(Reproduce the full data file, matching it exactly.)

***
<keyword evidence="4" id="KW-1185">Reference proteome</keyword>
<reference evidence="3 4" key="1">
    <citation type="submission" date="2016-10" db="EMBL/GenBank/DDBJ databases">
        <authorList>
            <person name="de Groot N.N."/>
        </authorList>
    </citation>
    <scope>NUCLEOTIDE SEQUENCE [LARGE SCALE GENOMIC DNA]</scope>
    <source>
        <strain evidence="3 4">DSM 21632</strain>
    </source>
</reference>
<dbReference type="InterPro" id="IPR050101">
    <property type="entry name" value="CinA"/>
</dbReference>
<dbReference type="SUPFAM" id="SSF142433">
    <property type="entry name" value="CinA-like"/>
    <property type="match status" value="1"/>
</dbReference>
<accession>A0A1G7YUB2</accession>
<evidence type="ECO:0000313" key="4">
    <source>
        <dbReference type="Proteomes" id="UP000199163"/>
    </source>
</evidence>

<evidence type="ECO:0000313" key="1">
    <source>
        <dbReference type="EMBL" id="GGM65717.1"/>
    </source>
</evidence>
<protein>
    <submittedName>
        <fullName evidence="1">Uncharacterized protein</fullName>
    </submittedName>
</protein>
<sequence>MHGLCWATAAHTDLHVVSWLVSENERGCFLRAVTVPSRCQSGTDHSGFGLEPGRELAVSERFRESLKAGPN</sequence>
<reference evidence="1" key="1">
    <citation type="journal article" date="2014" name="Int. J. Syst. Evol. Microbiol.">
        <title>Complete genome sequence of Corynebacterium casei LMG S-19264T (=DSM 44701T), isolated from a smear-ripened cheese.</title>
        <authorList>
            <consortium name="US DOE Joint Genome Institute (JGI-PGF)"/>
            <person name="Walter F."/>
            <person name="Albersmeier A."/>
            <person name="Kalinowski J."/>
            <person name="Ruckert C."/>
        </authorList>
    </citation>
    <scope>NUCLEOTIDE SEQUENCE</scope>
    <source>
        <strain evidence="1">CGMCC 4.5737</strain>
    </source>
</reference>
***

<keyword evidence="4" id="KW-1185">Reference proteome</keyword>
<reference evidence="3 4" key="1">
    <citation type="submission" date="2016-10" db="EMBL/GenBank/DDBJ databases">
        <authorList>
            <person name="de Groot N.N."/>
        </authorList>
    </citation>
    <scope>NUCLEOTIDE SEQUENCE [LARGE SCALE GENOMIC DNA]</scope>
    <source>
        <strain evidence="3 4">DSM 21632</strain>
    </source>
</reference>
<dbReference type="InterPro" id="IPR050101">
    <property type="entry name" value="CinA"/>
</dbReference>
<dbReference type="SUPFAM" id="SSF142433">
    <property type="entry name" value="CinA-like"/>
    <property type="match status" value="1"/>
</dbReference>
<accession>A0A1G7YUB2</accession>
<evidence type="ECO:0000313" key="4">
    <source>
        <dbReference type="Proteomes" id="UP000199163"/>
    </source>
</evidence>

<evidence type="ECO:0000313" key="1">
    <source>
        <dbReference type="EMBL" id="GGM65717.1"/>
    </source>
</evidence>
<protein>
    <submittedName>
        <fullName evidence="1">Uncharacterized protein</fullName>
    </submittedName>
</protein>
<sequence>MHGLCWATAAHTDLHVVSWLVSENERGCFLRAVTVPSRCQSGTDHSGFGLEPGRELAVSERFRESLKAGPN</sequence>
<reference evidence="1" key="1">
    <citation type="journal article" date="2014" name="Int. J. Syst. Evol. Microbiol.">
        <title>Complete genome sequence of Corynebacterium casei LMG S-19264T (=DSM 44701T), isolated from a smear-ripened cheese.</title>
        <authorList>
            <consortium name="US DOE Joint Genome Institute (JGI-PGF)"/>
            <person name="Walter F."/>
            <person name="Albersmeier A."/>
            <person name="Kalinowski J."/>
            <person name="Ruckert C."/>
        </authorList>
    </citation>
    <scope>NUCLEOTIDE SEQUENCE</scope>
    <source>
        <strain evidence="1">CGMCC 4.5737</strain>
    </source>
</reference>